Operation Twist – What is it all about
Operation Twist is a federal reserve monetary policy involving buying and selling of bonds in an effort to push down the interest rates on mid term and long term interest rates. In Operation Twist, the Federal reserve sells the short term or mid term treasury bonds and uses the cash to buy the long term treasury bonds thus generating demands and reducing the interest rates.
In bond markets, when there is a demand for bonds the interest rates are low and vice versa. The term Operation Twist was named after the Chubby Checker song and was first tired in the 60’s. The name comes due to the graphical representation it has on the yield curve. A typical yield curve has a linear upward sloping yield. The Operation Twist’s actions aims to twist the end of the yield curve which gave rise to the term Operation Twist.
Operation Twist was announced in early September 2011 when the Federal Reserve decided to intervene in the markets to sell $400 billion of short term securities. Operation Twist was originally used to describe the plan that was implemented in 1961 by the then Kennedy administration and the Federal Reserve. The Operation Twist basically aims at reducing interest rates in an effect to boost borrowing and spending during weak economic times. Since lower interest rates affect mortgage rates and business loans, the purpose is clear, which is to encourage borrowing and this boost the economy.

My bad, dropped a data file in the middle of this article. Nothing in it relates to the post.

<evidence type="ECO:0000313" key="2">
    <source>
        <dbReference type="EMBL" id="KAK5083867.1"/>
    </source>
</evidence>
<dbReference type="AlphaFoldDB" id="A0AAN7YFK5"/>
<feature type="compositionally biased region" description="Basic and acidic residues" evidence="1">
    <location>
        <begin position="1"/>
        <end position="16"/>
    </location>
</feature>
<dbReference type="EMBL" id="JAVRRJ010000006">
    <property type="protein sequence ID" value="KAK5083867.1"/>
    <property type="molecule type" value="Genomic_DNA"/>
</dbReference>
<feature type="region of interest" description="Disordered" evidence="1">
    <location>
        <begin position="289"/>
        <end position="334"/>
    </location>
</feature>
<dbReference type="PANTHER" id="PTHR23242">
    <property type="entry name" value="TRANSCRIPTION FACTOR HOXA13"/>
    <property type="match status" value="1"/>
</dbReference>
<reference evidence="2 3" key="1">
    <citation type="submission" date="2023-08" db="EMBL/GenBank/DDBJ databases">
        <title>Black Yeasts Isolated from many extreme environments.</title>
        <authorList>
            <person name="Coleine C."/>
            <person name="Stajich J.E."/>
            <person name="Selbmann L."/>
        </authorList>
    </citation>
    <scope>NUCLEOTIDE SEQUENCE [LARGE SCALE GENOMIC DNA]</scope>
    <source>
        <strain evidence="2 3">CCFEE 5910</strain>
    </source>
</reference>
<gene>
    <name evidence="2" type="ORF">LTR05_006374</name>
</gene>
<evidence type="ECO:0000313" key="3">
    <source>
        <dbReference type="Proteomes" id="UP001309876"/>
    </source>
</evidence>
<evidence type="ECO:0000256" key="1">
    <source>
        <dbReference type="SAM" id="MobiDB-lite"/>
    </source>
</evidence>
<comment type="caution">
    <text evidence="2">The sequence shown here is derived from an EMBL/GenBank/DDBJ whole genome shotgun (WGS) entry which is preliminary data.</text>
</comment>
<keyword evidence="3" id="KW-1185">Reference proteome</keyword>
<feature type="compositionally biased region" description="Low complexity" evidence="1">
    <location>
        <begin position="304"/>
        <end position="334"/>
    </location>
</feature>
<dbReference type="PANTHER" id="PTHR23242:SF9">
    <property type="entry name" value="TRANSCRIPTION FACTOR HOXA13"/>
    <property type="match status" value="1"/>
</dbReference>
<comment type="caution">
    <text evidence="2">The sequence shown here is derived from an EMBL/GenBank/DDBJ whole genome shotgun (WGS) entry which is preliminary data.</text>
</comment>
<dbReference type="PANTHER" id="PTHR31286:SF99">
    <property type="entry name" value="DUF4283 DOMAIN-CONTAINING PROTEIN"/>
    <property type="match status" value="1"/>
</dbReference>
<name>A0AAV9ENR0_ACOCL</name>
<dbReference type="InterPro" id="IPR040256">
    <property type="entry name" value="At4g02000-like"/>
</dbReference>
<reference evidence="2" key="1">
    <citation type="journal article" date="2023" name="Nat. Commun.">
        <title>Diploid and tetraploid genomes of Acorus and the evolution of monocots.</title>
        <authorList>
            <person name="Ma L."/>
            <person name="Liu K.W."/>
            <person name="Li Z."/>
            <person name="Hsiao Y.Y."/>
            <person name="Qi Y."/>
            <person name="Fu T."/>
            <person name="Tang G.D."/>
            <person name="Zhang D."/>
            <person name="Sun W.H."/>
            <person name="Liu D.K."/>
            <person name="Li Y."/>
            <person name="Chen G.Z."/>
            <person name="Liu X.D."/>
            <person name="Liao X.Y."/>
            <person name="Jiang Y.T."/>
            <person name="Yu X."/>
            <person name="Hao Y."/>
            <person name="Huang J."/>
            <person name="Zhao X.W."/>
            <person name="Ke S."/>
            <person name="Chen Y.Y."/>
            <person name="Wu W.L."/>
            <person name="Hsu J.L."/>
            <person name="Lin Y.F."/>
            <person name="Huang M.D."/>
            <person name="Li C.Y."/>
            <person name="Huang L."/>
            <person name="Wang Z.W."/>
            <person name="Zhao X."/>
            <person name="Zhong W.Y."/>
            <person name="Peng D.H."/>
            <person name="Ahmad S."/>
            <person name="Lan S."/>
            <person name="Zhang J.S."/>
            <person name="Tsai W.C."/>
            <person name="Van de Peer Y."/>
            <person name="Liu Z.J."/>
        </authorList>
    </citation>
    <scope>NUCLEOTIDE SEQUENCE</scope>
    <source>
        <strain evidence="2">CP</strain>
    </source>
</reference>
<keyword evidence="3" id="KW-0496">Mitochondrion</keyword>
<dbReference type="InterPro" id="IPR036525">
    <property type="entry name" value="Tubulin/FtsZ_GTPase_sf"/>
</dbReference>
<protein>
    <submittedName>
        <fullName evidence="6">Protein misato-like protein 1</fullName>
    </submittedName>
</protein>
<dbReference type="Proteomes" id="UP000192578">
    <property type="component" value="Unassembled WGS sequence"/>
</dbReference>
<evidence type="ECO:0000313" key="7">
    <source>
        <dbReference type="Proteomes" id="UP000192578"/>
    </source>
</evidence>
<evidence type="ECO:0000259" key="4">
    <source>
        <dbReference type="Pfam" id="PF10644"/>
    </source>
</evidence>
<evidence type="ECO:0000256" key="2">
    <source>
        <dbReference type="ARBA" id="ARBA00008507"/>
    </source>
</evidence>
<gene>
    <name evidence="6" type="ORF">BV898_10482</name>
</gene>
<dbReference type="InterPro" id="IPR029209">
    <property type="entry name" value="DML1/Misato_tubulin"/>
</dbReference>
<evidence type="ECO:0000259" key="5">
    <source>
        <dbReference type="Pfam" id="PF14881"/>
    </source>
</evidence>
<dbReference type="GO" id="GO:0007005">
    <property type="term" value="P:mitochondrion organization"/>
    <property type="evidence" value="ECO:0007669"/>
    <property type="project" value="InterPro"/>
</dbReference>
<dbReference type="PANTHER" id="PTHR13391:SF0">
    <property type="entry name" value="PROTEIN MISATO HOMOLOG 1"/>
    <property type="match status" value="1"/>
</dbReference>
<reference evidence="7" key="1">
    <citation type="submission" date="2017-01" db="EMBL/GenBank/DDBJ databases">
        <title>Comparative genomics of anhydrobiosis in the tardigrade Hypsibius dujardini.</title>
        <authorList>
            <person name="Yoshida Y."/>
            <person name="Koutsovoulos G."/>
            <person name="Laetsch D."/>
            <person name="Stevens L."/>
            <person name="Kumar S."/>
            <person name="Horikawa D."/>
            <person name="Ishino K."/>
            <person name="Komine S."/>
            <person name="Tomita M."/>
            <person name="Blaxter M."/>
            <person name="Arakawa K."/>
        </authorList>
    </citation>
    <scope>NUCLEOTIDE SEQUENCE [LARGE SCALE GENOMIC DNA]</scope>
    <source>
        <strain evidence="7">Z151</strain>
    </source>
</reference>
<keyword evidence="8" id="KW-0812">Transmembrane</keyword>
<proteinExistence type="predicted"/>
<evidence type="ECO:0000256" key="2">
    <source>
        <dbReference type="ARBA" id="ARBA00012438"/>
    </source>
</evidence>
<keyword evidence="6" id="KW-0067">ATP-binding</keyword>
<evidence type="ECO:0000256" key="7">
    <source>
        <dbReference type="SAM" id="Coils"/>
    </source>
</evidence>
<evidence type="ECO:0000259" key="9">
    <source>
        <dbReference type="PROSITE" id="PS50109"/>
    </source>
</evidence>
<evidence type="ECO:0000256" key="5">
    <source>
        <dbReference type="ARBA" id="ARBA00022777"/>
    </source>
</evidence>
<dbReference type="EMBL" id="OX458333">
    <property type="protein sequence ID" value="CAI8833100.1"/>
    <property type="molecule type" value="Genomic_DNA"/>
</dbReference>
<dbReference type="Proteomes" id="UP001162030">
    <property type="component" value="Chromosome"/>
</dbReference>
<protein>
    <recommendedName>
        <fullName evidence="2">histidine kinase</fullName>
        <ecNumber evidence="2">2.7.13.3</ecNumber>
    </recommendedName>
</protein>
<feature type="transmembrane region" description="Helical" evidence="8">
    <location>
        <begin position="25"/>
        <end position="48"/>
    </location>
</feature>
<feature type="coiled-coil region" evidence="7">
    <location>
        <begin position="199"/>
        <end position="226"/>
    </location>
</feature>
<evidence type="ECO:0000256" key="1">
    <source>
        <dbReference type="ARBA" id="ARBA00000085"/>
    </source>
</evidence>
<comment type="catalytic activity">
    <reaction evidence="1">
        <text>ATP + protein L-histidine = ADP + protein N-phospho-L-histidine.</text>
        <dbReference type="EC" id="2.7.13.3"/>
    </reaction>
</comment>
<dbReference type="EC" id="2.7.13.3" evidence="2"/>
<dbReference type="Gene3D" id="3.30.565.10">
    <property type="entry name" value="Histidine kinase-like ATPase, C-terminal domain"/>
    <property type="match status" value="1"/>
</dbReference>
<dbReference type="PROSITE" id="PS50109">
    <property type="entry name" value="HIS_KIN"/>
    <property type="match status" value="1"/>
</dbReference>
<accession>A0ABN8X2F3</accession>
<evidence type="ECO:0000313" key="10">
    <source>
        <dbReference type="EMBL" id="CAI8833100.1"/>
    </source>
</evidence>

During May earlier this year, St. Louis Fed President James Bullard noted that the Operation Twist would end on its original schedule of June 2012, which was recently extended to run through December 2012 with an additional $267 billion.
How does Operation Twist work
Under the Operation Twist program, the Fed sells short term Treasury securities that it owns and buys the long term bonds that typically have a maturity period of six to 30 years. By reducing the interest rates, investors usually shift their money to the stocks as investments in the Treasury bonds would now offer lower yields. By investing into mortgage backed securities, the Fed basically aims at lowering the housing market rates which are then passed on by the banks to potential home owners.
Mortgage backed securities are basically asset backed securities representing claims on the cash flow from mortgage loans through a process that is known as securitization.
Operation Twist is not aimed to inject cash into the markets but is primarily aimed at reducing the interest rates and is quite different from Quantitative Easing.
Critics of Operation Twist
Critics state that the Operation Twist requires more than necessary intervention from the Federal Reserve even as past studies sgugest that Operation Twist has minimal effect where in, in the past Operation Twist managed to reduce the borrowing costs only by 0.15%. Experts continue to question the effectiveness of Operation Twist as interest rates have been kept at record lows since 2008. However, it is not entirely possible to weigh in on the effectiveness of the program.